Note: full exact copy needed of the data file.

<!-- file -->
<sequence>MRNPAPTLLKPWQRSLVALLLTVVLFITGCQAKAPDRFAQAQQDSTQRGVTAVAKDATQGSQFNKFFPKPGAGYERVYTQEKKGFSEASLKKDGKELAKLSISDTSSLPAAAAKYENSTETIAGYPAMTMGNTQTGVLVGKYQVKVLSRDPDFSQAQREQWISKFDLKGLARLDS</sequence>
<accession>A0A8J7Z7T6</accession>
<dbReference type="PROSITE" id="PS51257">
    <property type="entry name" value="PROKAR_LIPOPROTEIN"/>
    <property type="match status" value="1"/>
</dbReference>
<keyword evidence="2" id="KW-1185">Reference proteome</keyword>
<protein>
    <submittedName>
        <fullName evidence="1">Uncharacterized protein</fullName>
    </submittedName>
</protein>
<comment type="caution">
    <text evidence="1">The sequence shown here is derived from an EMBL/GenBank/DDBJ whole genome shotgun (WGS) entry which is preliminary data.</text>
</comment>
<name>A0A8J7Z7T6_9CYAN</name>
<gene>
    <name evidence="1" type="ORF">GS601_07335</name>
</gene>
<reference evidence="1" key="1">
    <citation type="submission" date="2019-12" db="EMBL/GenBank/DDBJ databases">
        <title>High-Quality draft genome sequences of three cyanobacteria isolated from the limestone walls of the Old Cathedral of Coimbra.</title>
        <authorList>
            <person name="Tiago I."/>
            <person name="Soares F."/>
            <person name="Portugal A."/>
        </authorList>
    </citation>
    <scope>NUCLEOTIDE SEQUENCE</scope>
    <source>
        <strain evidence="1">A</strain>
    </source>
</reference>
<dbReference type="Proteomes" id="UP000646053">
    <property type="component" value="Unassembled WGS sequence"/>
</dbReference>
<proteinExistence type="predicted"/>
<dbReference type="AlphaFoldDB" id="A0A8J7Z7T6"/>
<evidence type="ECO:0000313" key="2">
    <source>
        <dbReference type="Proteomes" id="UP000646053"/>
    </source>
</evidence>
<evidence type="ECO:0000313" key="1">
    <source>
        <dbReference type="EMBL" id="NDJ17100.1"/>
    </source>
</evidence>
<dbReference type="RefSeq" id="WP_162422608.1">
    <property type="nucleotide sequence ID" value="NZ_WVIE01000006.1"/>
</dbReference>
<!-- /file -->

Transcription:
<sequence>MRNPAPTLLKPWQRSLVALLLTVVLFITGCQAKAPDRFAQAQQDSTQRGVTAVAKDATQGSQFNKFFPKPGAGYERVYTQEKKGFSEASLKKDGKELAKLSISDTSSLPAAAAKYENSTETIAGYPAMTMGNTQTGVLVGKYQVKVLSRDPDFSQAQREQWISKFDLKGLARLDS</sequence>
<accession>A0A8J7Z7T6</accession>
<dbReference type="PROSITE" id="PS51257">
    <property type="entry name" value="PROKAR_LIPOPROTEIN"/>
    <property type="match status" value="1"/>
</dbReference>
<keyword evidence="2" id="KW-1185">Reference proteome</keyword>
<protein>
    <submittedName>
        <fullName evidence="1">Uncharacterized protein</fullName>
    </submittedName>
</protein>
<comment type="caution">
    <text evidence="1">The sequence shown here is derived from an EMBL/GenBank/DDBJ whole genome shotgun (WGS) entry which is preliminary data.</text>
</comment>
<name>A0A8J7Z7T6_9CYAN</name>
<gene>
    <name evidence="1" type="ORF">GS601_07335</name>
</gene>
<reference evidence="1" key="1">
    <citation type="submission" date="2019-12" db="EMBL/GenBank/DDBJ databases">
        <title>High-Quality draft genome sequences of three cyanobacteria isolated from the limestone walls of the Old Cathedral of Coimbra.</title>
        <authorList>
            <person name="Tiago I."/>
            <person name="Soares F."/>
            <person name="Portugal A."/>
        </authorList>
    </citation>
    <scope>NUCLEOTIDE SEQUENCE</scope>
    <source>
        <strain evidence="1">A</strain>
    </source>
</reference>
<dbReference type="Proteomes" id="UP000646053">
    <property type="component" value="Unassembled WGS sequence"/>
</dbReference>
<proteinExistence type="predicted"/>
<dbReference type="AlphaFoldDB" id="A0A8J7Z7T6"/>
<evidence type="ECO:0000313" key="2">
    <source>
        <dbReference type="Proteomes" id="UP000646053"/>
    </source>
</evidence>
<evidence type="ECO:0000313" key="1">
    <source>
        <dbReference type="EMBL" id="NDJ17100.1"/>
    </source>
</evidence>
<dbReference type="RefSeq" id="WP_162422608.1">
    <property type="nucleotide sequence ID" value="NZ_WVIE01000006.1"/>
</dbReference>